Phase II. This acute stage is predominated by the battering incident. Realizing his rage is out of control, he finds reasons to blame her, to teach her a lesson. The least incident triggers his action. The reign of terror can last for hours or for days. Fear that any effort on her part to seek help will only escalate the violence often keeps her from telling anyone.

Phase III. A period of kindness, contrition and loving behavior from the husband usually follows. Often he will beg for forgiveness and make tearful promises. She wants so much to believe he will change. Many times she feels it is her responsibility to hold the family together, to give him another chance to improve. But when she assumes that his kindness or his promises constitute a long-term change in attitude and behavior, she is unrealistically optimistic.

Women, misled by the abuse cycle, need to understand that family violence is a learned behavior. Abusers have seen abuse modeled, often in the families in which they grew up. They have also experienced personally the power and control which abusive behavior offers them. They are not merely the victims of stressful circumstances, they choose to exert power and control over another through abusive behavior, and they pick their victims selectively. Apart from a change in the attitude and behavior of the abuser, the abuse will predictably escalate and relationships cannot safely be restored.

Professional intervention can put an end to some future family violence if the batterer is willing to accept responsibility for his actions and seek treatment. But abuse will not just go away. Intervention is essential. The goals of this intervention are to protect the victim, stop the abuse, hold the abuser accountable and help those involved access the professional services needed.

An Appropriate Church Response
The Bible clearly indicates that a distinguishing mark of Christ’s followers is the quality of their human relationships. Christian relationships are characterized by love and mutuality rather than tyrannical control or the misuse of power and
authority. The New Testament metaphor of the church as the “household of faith,” suggests that the church should function as extended family, offering acceptance, understanding, comfort and practical help to everyone, especially those who are hurting or disadvantaged.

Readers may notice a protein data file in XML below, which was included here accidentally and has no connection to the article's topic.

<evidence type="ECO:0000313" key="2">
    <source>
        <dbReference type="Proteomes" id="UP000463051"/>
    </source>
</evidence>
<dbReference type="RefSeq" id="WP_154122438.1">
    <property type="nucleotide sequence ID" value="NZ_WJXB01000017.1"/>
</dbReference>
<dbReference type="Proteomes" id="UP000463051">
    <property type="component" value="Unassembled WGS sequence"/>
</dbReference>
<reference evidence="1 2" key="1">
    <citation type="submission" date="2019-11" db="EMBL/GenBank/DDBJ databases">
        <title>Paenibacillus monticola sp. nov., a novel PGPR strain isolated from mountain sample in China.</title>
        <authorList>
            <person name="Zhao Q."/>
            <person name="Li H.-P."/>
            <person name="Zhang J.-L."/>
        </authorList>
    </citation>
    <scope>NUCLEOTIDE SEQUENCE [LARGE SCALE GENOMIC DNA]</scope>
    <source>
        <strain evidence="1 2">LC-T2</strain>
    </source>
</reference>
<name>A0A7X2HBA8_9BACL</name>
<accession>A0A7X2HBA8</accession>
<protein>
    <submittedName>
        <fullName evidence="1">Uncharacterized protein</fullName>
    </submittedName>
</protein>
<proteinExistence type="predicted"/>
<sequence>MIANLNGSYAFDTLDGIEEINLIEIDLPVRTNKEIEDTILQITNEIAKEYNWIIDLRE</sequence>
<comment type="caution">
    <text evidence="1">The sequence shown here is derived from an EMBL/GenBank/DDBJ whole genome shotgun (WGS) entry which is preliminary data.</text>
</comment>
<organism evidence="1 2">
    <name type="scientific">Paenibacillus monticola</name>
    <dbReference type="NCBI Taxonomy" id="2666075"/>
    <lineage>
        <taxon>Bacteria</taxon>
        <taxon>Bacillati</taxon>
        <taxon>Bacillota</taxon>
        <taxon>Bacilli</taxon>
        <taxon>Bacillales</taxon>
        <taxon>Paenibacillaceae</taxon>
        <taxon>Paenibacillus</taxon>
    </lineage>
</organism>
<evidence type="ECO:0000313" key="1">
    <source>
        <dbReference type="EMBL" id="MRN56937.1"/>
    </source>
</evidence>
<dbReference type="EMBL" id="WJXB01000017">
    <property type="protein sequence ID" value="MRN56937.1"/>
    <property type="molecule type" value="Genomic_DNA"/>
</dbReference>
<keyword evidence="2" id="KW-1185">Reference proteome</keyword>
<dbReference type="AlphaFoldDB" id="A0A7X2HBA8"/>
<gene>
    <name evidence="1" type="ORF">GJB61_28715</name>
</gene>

The Church can do much to stop the downward spiral of abuse and violence in families, to assist the abused and their abusers in finding help, and to prevent the continuance of violence in families of future generations. The gospel calls the community of faith to:

  • Affirm the dignity and worth of each human being and decry all forms of physical, sexual and emotional abuse and family violence.
  • Recognize the global extent of this problem and the serious, long term effects upon the lives of all involved.
  • Hold abusers accountable for their actions and highlight the injustices of abuse and speak out in defense of victims.
  • Break the silence and create an atmosphere where secrets can be told and help found.
  • Guard against ostracism within the family or church community.
  • Seek expert assistance and cooperate with other professional services to listen and care for those suffering from abuse and family violence, loving and affirming them as persons of value and worth.
  • Provide a ministry of reconciliation where changed attitudes and behavior open possibilities for forgiveness and new beginnings.
  • Assist families in grieving relationships that cannot be restored.
  • Address the spiritual questions confronting abused persons.
  • Seek to understand the origins of abuse and family violence and develop better ways of preventing the recurring cycle.
  • Strengthen families through education and enrichment opportunities which empower them to relate to one another in more healthy ways.

Prepared by Department of Family Ministries, General Conference of Seventh-day Adventists, 12501 Old Columbia Pike, Silver Spring, MD 20904 USA. 11/96

� Portions are copyrighted by the Center for the Prevention of Sexual and Domestic Violence, 936 North 34th St., Suite 200, Seattle, Washington. Permission to reprint for use in congregational settings is granted. For information about videos and books on domestic violence and child abuse, contact the Center at (206) 634-1903.